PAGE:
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My Norwegian Cousin’s Recipe for “Oslo Bucco”!

Jun 29, 2011 | 0 comments

For the past 6 months, I’ve had one of my cousins from Norway and his wife and son living here in the SF Bay Area, and we’ve had several enjoyable outings and evenings together.  Mads, my cousin, is quite a chef as well, so we share a love of food, cooking and wine along with a common Nordic heritage.  I hate to see the three of them head back to Norway – we’ll miss them greatly – but we did have a wonderful going away dinner that Mads whipped up for us.  As he was putting final touches on the dish, he asked if I have made Osso Bucco, to which I said “Of course!”.  Mads then mentioned that the dish he’d prepared was made with lamb shanks, and he calls it “Oslo Bucco”. Made us all laugh, but I can tell you, it’s a winning recipe.  Here it is, straight from my cousin’s hand…

Oslo Bucco

This is a Norwegian edition of the famous Italian classic. The recipe is stolen with pride from the rock n’ roll gourmet restaurant in Oslo called Palace Grill & Bar.

1/2 cup extra virgin olive oil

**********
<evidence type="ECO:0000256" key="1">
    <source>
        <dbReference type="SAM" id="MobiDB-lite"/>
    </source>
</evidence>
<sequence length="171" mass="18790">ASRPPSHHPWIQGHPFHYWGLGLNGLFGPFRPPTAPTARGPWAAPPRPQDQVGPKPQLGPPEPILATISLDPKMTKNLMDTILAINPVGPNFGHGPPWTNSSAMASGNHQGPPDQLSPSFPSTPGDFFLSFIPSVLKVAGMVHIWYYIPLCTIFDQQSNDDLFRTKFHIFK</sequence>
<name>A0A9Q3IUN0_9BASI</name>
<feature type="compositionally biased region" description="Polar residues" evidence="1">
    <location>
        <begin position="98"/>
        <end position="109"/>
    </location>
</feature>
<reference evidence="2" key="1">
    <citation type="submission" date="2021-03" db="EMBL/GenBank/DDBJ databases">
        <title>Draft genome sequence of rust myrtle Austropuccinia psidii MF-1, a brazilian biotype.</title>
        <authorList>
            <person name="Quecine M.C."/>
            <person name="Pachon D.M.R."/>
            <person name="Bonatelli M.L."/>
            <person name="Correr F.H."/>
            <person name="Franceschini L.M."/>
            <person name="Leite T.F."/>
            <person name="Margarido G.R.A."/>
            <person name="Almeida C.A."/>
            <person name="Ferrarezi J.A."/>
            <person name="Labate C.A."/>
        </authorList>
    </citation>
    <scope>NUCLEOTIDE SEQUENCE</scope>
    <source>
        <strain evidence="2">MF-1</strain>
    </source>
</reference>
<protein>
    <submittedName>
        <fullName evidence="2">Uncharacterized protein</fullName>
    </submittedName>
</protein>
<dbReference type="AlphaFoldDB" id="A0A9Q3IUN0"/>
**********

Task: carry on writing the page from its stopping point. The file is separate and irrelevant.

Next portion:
2.5 pounds of lamb shanks cut in equally large pieces, rolled in all purpose flour, salt and pepper, then tied with kitchen twine
2 carrots diced
3 celery stalks diced
1 fennel bulb diced
1 large yellow onion, diced
4 cloves of garlic, crushed
8 stalks of rosmary
2 Bay leaves
2 tablespoons of crushed fennel seeds
2 tablespoons of tomato paste
1.5 cups of hearty red wine (Ravenswood Zinfandel is great)
3 cups of lamb stock (substitute beef stock if you can’t find lamb)
1 can (28 oz) of peeled tomatoes

Zest of one large lemon
2 cloves of garlic; crushed
2 tablespoons of finely chopped parsley
1 tsp. olive oil
1/2 tsp. salt
1/4 tsp. ground black pepper

Here’s how:
1. Pre-heat your oven to 325 degrees.

2. Heat the olive oil in a large casserole or oven-proof pot with a lid.

3. Brown the meat on all sides and then put aside on a plate.

4. Then fry onion, carrots, celery and fennel in the same pan until golden. Stir constantly.

5. Add garlic, rosmary, fennel seeds and bay leaves, stir for a couple of minutes before you add the tomato paste. Stir it together so you get a nice red mixture.  Stir in the canned tomatoes and their juice, breaking apart the tomatoes into pieces.

6. Then put the meat back in the pan, in one layer. Pour red wine and stock over, until it almost covers everything. Bring to a boil and cover with a lid.

7. Place the pan in the oven and braise for 1.5- 2 hours (until meat is tender and loosens from the bones. Also remember to cut and remove thread before serving).

Serve with either polenta or risotto, both accompanied with Gremolata and a full bodied bottle of red wine of your liking.

Only joy!
Mads Bruun Hoy



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